Tunworth and Winslade cheese

Source: Butlers Farmhouse Cheeses 

The deal comes less than six months after Butlers suffered a devastating fire at its Lancashire warehouse

Lancashire-based Butlers Farmhouse Cheeses has acquired the Hampshire Cheese Company, in a move it said made it the largest independent soft cheesemaker in the UK.

The family-owned business behind the Blacksticks, Button Mill and Kidderton Ash cheese brands snapped up Hampshire Cheese Co – which owns brands including Tunworth and Winslade – for an undisclosed fee. 

The multi award-winning Hampshire Cheese Co was founded in 2005 by Stacey Hedges.

It had amassed “a legion of fans for Tunworth and Winslade – two expertly hand-crafted, Continental-style soft cheeses that are revered among some of the UK’s leading chefs, Michelin restaurants and premium independent retailers”, Butlers said. It would now “work through a period of integration, and Stacey will be involved in that”, a spokeswoman confirmed.

The move followed a “significant investment” in Butlers’ soft cheese capacity over the past two years, with own-label and branded soft cheeses “driving Butlers’ mission to be a powerhouse in British farmhouse soft cheese”, the business added.

“Bringing two incredible cheeses like Tunworth and Winslade into our family is super exciting and consistent with our soft cheese strategy,” said Butlers’ fourth-generation owner Matthew Hall.

Read more: Butlers’ Blacksticks Blue cheese back on shelves after devastating warehouse fire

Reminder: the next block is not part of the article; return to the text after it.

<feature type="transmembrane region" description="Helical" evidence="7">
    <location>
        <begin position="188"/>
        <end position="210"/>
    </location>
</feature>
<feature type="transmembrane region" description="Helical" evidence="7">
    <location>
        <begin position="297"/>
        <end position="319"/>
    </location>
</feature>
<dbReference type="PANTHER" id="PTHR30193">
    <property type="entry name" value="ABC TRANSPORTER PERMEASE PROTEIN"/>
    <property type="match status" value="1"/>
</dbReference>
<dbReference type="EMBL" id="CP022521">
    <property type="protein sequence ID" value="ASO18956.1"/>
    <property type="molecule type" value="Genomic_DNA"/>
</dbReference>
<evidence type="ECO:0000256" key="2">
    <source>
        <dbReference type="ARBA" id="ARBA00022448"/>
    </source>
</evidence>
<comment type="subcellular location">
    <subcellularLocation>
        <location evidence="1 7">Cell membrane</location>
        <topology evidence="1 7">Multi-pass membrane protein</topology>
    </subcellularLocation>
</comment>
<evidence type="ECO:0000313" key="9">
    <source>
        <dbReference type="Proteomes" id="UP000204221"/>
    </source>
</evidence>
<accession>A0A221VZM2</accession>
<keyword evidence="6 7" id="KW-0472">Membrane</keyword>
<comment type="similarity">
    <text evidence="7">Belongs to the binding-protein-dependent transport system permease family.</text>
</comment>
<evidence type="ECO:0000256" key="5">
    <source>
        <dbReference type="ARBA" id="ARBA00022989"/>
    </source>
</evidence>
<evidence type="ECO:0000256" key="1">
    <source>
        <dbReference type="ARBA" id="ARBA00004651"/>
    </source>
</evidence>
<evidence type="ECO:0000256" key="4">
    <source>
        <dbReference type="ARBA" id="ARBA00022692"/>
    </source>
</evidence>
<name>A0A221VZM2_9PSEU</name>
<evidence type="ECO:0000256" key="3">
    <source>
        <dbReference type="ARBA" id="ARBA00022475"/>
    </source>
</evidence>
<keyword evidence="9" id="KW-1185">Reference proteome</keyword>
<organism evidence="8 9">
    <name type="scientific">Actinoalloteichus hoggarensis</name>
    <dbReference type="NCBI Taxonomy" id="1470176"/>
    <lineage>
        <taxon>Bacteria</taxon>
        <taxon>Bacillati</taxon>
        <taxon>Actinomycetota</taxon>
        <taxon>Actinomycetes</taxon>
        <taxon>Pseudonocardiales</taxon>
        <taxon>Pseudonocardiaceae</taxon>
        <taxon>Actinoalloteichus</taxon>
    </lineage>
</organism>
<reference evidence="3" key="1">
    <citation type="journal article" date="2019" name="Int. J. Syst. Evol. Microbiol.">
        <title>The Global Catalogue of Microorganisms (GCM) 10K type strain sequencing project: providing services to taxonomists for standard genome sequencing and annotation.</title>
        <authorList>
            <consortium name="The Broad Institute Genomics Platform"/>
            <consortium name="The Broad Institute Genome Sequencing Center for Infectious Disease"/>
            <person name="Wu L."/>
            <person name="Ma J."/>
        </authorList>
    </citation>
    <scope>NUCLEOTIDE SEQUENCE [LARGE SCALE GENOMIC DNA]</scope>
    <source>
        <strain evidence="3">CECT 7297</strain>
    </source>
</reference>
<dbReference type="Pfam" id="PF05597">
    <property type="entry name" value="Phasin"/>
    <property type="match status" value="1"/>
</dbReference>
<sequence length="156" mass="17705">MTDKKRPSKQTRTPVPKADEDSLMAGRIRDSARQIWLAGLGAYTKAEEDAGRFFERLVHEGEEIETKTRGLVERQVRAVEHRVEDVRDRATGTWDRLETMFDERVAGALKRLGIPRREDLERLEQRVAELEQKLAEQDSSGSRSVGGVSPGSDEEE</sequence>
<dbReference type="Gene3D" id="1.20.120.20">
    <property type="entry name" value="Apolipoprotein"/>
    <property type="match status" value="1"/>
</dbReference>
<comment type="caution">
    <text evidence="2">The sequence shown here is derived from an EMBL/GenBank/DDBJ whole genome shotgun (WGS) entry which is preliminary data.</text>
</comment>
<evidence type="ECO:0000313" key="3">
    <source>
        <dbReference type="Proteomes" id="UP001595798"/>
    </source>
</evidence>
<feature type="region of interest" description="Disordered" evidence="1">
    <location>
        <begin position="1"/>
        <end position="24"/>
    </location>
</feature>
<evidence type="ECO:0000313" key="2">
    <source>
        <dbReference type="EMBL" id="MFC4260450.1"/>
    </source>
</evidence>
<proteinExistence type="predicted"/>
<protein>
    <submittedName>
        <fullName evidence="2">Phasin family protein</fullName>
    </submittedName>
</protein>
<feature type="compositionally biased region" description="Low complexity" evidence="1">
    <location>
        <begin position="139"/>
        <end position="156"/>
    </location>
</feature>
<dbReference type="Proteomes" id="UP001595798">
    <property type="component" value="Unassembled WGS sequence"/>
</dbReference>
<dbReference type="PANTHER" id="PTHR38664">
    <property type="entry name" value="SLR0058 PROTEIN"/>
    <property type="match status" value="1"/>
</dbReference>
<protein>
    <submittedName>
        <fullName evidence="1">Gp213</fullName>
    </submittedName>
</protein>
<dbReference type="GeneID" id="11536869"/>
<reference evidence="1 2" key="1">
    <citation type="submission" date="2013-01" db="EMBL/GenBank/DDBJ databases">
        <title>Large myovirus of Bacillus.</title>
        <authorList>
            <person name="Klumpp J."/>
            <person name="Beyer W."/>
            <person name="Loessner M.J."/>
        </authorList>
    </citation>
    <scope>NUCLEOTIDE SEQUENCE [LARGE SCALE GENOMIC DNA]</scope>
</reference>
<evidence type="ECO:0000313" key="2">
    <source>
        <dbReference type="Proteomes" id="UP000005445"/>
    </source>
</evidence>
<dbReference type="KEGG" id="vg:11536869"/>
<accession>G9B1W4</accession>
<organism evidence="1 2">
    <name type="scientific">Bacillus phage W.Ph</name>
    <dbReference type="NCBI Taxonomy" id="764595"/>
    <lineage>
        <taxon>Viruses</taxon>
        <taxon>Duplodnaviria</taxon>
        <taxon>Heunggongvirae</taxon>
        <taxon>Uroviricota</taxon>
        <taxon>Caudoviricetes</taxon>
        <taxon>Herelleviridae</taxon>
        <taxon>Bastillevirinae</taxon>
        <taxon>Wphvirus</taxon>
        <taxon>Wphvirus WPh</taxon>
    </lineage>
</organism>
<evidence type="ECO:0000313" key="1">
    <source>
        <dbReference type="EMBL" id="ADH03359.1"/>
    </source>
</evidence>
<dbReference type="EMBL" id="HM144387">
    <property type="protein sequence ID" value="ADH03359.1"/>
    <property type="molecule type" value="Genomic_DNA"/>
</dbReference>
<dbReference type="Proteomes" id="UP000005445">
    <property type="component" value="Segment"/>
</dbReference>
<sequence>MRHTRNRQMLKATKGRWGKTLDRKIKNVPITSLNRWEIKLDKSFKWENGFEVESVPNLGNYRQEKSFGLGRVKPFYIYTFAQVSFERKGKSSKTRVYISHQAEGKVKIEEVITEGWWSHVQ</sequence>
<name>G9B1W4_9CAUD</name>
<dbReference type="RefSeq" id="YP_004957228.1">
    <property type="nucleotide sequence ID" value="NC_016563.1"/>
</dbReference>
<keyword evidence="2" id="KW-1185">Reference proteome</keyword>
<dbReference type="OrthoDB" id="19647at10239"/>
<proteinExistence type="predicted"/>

“The quality and reputation that Stacey and her team have established for Tunworth and Winslade is something we will be proud to nurture with their loyal customers,” he added.

“Over the years, Stacey has shared our mission to drive the British cheese renaissance in the UK and we are privileged to bring Tunworth and Winslade into our family, continue on that journey and get more of the amazing cheeses being made in Britain, to more people.”

The acquisition follows the purchase by Butlers of the Parlick sheep cheese brand in 2022, and comes less than six months after a serious fire at Butlers’ warehouse devastated its stocks – with Blacksticks only returning to the supermarkets at the start of February.

Butlers said it had maintained momentum in its soft cheese strategy, despite the fire.

The business was turning milk into cheese at the dairy “within hours” of the incident, ensuring its range of farmhouse soft cheeses were delivered to customers in time for Christmas, Hall told The Grocer last month.